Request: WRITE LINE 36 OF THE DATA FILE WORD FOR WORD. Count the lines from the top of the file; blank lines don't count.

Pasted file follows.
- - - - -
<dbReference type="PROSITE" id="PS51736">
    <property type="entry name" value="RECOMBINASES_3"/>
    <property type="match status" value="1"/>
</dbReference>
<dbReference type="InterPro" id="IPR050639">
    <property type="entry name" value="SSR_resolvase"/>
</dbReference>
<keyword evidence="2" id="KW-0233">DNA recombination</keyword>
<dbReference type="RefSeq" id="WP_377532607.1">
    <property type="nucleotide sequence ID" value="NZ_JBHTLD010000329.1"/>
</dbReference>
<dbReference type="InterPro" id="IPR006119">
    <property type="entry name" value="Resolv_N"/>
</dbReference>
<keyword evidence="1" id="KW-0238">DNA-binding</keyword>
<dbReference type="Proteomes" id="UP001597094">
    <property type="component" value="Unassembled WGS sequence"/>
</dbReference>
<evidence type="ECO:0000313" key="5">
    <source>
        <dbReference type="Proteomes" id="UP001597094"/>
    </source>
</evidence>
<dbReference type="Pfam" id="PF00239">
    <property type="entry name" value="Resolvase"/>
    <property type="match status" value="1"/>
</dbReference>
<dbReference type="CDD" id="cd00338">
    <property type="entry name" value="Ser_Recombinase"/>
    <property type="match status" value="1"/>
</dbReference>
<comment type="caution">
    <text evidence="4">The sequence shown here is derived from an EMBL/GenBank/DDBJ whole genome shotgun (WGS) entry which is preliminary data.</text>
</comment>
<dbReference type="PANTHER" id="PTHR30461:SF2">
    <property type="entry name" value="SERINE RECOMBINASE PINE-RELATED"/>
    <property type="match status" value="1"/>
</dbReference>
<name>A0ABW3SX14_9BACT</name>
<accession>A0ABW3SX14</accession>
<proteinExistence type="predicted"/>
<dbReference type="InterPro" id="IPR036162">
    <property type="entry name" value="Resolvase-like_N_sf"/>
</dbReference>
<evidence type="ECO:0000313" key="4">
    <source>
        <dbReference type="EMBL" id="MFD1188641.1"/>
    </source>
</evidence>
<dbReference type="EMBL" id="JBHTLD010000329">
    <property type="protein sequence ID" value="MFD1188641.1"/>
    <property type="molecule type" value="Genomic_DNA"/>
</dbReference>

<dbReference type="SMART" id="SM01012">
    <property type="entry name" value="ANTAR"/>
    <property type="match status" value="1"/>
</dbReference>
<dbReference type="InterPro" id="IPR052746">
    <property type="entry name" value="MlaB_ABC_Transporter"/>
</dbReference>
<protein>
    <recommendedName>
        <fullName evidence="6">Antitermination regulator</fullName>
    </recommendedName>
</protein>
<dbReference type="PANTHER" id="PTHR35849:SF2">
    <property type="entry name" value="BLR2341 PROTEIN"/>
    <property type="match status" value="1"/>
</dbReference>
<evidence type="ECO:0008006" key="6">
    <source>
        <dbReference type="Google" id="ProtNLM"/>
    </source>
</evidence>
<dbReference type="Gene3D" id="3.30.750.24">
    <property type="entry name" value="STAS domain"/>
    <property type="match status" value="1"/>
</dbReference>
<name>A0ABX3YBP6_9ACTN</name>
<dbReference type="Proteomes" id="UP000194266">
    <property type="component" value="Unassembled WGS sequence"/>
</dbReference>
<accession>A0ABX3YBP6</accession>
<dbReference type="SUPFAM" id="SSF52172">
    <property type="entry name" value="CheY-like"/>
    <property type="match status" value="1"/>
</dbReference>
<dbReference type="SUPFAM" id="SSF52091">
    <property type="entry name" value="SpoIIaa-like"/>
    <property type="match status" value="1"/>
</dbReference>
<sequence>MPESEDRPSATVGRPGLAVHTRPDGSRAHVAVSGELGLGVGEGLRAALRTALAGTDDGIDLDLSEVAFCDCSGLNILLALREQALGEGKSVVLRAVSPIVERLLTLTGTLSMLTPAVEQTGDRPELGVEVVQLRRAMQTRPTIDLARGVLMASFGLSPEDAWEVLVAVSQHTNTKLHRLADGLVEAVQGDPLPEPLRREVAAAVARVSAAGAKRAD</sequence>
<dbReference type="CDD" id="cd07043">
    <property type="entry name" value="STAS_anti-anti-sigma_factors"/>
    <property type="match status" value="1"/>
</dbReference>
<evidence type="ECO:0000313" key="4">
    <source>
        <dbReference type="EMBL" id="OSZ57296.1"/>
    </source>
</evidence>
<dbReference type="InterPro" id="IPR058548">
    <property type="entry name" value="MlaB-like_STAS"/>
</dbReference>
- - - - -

    <property type="entry name" value="SERINE RECOMBINASE PINE-RELATED"/>